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Efficacy and safety of fecal microbiota transplantation for decolonization of intestinal multidrug-resistant microorganism carriage: beyond Clostridioides difficile infection

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journal contribution
posted on 13.09.2019 by Young Kyung Yoon, Jin Woong Suh, Eun-Ji Kang, Jeong Yeon Kim

Persistent reservoirs of multidrug-resistant microorganisms (MDRO) that are prevalent in hospital settings and communities can lead to the spread of MDRO. Currently, there are no effective decolonization strategies, especially non-pharmacological strategies without antibiotic regimens. Our aim was to evaluate the efficacy and safety of fecal microbiota transplantation (FMT) for the eradication of MDRO. A systematic literature search was performed to identify studies on the use of FMT for the decolonization of MDRO. PubMed, EMBASE, Web of Science, and Cochrane Library were searched from inception through January 2019. Of the 1395 articles identified, 20 studies met the inclusion and exclusion criteria. Overall, the efficacy of FMT for the eradication of each MDRO was 70.3% (102/146) in 121 patients from the 20 articles. The efficacy rates were 68.2% (30/44) for gram-positive bacteria and 70.6% (72/102) for gram-negative bacteria. Minor adverse events, including vomiting, diarrhea, abdominal pain, and ileus, were reported in patients who received FMT. FMT could be a promising strategy to eradicate MDRO in patients. Further studies are needed to confirm these findings and establish a comprehensive FMT protocol for standardized treatment.Key messages

The development of new antibiotics lags behind the emergence of multidrug-resistant microorganisms (MDRO). New strategies are needed.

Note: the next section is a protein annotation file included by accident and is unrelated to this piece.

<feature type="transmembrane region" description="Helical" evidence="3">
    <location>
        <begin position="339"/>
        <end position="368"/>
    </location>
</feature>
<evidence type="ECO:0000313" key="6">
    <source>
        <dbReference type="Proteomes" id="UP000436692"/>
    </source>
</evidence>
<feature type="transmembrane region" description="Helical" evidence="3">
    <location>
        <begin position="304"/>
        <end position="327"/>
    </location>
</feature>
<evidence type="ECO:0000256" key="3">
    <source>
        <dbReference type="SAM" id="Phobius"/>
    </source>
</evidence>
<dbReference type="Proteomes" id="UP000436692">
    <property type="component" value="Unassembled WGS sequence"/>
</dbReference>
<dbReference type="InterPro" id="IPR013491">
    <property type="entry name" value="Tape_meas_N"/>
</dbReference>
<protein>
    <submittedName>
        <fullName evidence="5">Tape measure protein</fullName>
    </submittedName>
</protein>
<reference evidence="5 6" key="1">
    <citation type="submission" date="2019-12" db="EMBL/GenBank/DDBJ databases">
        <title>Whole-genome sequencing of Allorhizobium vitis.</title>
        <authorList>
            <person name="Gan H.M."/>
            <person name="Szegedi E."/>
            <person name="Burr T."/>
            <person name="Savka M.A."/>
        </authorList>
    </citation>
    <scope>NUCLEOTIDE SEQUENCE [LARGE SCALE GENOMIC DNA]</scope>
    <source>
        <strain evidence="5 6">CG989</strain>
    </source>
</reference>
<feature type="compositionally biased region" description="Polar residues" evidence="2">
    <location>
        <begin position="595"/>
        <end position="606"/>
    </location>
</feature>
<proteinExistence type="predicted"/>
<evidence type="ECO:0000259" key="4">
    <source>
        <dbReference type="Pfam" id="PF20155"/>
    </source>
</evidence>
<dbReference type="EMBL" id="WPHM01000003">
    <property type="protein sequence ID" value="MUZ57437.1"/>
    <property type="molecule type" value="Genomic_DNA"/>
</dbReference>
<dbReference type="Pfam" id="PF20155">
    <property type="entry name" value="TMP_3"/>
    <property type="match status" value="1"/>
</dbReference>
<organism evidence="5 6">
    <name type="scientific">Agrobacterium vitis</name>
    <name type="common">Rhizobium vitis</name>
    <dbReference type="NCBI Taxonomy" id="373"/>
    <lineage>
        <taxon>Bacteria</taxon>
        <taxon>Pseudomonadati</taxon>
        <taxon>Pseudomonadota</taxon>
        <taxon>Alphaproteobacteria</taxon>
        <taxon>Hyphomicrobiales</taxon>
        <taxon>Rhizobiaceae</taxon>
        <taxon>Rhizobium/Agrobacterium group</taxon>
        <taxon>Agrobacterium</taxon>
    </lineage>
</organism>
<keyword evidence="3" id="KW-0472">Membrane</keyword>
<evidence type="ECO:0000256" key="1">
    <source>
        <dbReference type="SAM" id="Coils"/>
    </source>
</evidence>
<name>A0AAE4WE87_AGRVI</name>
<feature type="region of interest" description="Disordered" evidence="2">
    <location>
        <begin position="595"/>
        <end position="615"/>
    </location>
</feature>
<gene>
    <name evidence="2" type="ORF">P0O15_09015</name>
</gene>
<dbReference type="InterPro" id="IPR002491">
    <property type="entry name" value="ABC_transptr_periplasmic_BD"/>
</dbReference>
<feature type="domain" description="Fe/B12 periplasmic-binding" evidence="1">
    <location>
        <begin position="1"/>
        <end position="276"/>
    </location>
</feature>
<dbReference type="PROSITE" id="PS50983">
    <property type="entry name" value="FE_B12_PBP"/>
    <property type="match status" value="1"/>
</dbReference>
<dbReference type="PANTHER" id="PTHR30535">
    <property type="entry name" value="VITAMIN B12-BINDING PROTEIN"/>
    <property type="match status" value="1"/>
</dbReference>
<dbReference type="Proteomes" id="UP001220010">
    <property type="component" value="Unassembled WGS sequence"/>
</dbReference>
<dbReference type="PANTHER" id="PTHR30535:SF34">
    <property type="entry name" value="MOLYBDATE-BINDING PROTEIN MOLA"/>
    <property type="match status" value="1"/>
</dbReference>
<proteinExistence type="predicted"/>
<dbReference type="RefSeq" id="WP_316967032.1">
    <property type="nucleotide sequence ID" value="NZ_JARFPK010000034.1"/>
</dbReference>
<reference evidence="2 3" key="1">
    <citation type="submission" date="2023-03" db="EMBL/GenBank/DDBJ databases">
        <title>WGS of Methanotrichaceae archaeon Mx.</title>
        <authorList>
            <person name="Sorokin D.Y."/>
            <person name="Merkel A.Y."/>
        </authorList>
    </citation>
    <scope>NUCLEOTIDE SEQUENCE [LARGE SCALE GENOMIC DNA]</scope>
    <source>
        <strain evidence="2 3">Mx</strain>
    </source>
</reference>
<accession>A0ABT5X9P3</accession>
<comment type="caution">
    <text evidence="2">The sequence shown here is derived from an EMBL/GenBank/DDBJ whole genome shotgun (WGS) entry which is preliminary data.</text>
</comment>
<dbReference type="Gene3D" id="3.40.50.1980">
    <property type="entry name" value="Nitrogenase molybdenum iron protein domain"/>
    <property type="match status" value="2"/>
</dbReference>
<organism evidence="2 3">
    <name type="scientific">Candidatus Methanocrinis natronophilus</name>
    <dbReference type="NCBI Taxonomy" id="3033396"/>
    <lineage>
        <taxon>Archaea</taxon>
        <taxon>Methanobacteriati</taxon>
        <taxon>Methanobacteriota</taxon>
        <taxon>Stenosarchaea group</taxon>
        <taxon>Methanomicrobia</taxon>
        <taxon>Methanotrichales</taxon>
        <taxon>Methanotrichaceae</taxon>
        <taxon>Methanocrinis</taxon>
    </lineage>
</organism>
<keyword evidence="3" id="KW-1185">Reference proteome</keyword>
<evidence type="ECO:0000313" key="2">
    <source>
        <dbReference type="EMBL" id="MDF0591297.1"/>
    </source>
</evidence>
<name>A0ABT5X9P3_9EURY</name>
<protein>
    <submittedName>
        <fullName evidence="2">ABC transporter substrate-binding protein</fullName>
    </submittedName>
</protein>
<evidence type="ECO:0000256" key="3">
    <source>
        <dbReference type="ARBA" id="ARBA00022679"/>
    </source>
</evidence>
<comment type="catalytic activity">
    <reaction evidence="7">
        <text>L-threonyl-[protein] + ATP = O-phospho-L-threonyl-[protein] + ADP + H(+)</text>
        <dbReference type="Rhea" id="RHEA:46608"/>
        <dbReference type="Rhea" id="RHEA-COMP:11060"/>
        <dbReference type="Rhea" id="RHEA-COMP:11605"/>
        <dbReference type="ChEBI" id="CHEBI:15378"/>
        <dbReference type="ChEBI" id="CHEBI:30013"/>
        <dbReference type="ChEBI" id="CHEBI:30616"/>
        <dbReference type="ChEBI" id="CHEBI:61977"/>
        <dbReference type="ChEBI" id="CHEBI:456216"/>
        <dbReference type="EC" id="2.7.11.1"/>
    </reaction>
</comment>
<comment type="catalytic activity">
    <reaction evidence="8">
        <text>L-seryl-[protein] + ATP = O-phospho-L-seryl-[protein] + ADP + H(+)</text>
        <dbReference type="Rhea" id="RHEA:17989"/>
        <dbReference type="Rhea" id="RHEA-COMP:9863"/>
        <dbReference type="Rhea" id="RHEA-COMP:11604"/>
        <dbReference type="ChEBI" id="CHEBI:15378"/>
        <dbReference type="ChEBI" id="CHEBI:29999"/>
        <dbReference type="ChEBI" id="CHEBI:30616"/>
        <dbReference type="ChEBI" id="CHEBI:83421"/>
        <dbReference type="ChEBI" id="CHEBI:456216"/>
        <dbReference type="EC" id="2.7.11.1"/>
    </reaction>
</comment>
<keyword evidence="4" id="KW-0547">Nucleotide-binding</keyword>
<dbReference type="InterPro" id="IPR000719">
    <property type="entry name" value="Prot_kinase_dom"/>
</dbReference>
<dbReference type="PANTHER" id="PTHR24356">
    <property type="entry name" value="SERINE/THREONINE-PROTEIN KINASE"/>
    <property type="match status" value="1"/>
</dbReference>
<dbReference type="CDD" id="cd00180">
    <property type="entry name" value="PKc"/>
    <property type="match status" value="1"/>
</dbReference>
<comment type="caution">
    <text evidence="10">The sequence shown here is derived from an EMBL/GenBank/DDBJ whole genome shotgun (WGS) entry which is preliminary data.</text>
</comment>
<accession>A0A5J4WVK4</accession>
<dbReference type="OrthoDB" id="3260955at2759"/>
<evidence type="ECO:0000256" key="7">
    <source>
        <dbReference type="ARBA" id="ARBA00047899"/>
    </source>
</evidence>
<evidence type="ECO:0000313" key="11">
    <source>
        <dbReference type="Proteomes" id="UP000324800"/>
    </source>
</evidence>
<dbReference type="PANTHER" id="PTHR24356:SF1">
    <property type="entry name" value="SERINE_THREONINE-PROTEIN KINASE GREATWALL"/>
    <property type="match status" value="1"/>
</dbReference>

Theoretically, fecal microbiota transplantation (FMT) might recover the diversity and function of commensal microbiota from dysbiosis in MDRO carriers and help restore colonization resistance to pathogens.

A literature review indicated that FMT could be a promising strategy to eradicate MDRO in patients.

The development of new antibiotics lags behind the emergence of multidrug-resistant microorganisms (MDRO). New strategies are needed.

Theoretically, fecal microbiota transplantation (FMT) might recover the diversity and function of commensal microbiota from dysbiosis in MDRO carriers and help restore colonization resistance to pathogens.

A literature review indicated that FMT could be a promising strategy to eradicate MDRO in patients.

Funding

This research was partly supported by the National Research Foundation of Korea (NRF) grant funded by the Korea Government (Ministry of Science and ICT), (No. NRF-2019R1F1A1051267), and by a grant from the Korea Health Technology R&B Project through the Korea Health Industry Development Institute (KHIDI), funded by the Ministry of Health & Welfare, Republic of Korea (grant number: HI16C1048). The funders had no role in the study design, data collection, and analysis, decision to publish, or preparation of the manuscript.

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